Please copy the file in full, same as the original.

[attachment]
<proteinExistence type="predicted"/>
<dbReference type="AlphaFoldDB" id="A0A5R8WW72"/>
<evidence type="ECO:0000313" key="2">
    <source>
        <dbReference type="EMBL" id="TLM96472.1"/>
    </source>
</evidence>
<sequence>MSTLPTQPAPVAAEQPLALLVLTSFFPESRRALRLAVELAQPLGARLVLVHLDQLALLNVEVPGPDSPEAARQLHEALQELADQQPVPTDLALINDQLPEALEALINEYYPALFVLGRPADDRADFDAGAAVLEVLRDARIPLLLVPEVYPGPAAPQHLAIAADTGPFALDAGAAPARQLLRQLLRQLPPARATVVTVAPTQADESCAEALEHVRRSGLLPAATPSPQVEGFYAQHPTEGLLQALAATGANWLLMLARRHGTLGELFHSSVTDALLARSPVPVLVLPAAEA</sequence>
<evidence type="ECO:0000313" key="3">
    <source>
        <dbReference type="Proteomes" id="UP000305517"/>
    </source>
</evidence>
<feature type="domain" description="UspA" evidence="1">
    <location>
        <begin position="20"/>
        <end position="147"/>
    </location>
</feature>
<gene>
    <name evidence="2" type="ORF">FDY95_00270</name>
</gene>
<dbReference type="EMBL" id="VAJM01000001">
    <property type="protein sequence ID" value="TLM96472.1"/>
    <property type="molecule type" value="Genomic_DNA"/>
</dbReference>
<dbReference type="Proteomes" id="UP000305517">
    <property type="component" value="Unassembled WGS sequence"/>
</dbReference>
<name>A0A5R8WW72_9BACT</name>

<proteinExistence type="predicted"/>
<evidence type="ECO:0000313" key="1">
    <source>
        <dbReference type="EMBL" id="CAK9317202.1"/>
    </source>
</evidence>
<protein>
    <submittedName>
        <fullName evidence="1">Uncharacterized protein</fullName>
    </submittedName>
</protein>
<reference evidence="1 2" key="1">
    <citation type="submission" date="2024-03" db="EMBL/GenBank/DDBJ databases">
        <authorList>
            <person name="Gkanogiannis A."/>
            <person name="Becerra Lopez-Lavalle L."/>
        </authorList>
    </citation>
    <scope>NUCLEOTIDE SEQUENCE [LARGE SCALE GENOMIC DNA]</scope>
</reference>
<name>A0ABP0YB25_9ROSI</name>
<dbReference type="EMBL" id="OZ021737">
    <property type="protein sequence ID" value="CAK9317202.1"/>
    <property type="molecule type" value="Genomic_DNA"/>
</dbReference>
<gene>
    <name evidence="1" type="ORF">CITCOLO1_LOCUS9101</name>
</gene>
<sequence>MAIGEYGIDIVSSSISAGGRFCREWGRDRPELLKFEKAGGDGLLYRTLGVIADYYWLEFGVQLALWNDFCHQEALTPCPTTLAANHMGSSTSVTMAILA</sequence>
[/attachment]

<proteinExistence type="predicted"/>
<dbReference type="AlphaFoldDB" id="A0A5R8WW72"/>
<evidence type="ECO:0000313" key="2">
    <source>
        <dbReference type="EMBL" id="TLM96472.1"/>
    </source>
</evidence>
<sequence>MSTLPTQPAPVAAEQPLALLVLTSFFPESRRALRLAVELAQPLGARLVLVHLDQLALLNVEVPGPDSPEAARQLHEALQELADQQPVPTDLALINDQLPEALEALINEYYPALFVLGRPADDRADFDAGAAVLEVLRDARIPLLLVPEVYPGPAAPQHLAIAADTGPFALDAGAAPARQLLRQLLRQLPPARATVVTVAPTQADESCAEALEHVRRSGLLPAATPSPQVEGFYAQHPTEGLLQALAATGANWLLMLARRHGTLGELFHSSVTDALLARSPVPVLVLPAAEA</sequence>
<evidence type="ECO:0000313" key="3">
    <source>
        <dbReference type="Proteomes" id="UP000305517"/>
    </source>
</evidence>
<feature type="domain" description="UspA" evidence="1">
    <location>
        <begin position="20"/>
        <end position="147"/>
    </location>
</feature>
<gene>
    <name evidence="2" type="ORF">FDY95_00270</name>
</gene>
<dbReference type="EMBL" id="VAJM01000001">
    <property type="protein sequence ID" value="TLM96472.1"/>
    <property type="molecule type" value="Genomic_DNA"/>
</dbReference>
<dbReference type="Proteomes" id="UP000305517">
    <property type="component" value="Unassembled WGS sequence"/>
</dbReference>
<name>A0A5R8WW72_9BACT</name>

<proteinExistence type="predicted"/>
<evidence type="ECO:0000313" key="1">
    <source>
        <dbReference type="EMBL" id="CAK9317202.1"/>
    </source>
</evidence>
<protein>
    <submittedName>
        <fullName evidence="1">Uncharacterized protein</fullName>
    </submittedName>
</protein>
<reference evidence="1 2" key="1">
    <citation type="submission" date="2024-03" db="EMBL/GenBank/DDBJ databases">
        <authorList>
            <person name="Gkanogiannis A."/>
            <person name="Becerra Lopez-Lavalle L."/>
        </authorList>
    </citation>
    <scope>NUCLEOTIDE SEQUENCE [LARGE SCALE GENOMIC DNA]</scope>
</reference>
<name>A0ABP0YB25_9ROSI</name>
<dbReference type="EMBL" id="OZ021737">
    <property type="protein sequence ID" value="CAK9317202.1"/>
    <property type="molecule type" value="Genomic_DNA"/>
</dbReference>
<gene>
    <name evidence="1" type="ORF">CITCOLO1_LOCUS9101</name>
</gene>
<sequence>MAIGEYGIDIVSSSISAGGRFCREWGRDRPELLKFEKAGGDGLLYRTLGVIADYYWLEFGVQLALWNDFCHQEALTPCPTTLAANHMGSSTSVTMAILA</sequence>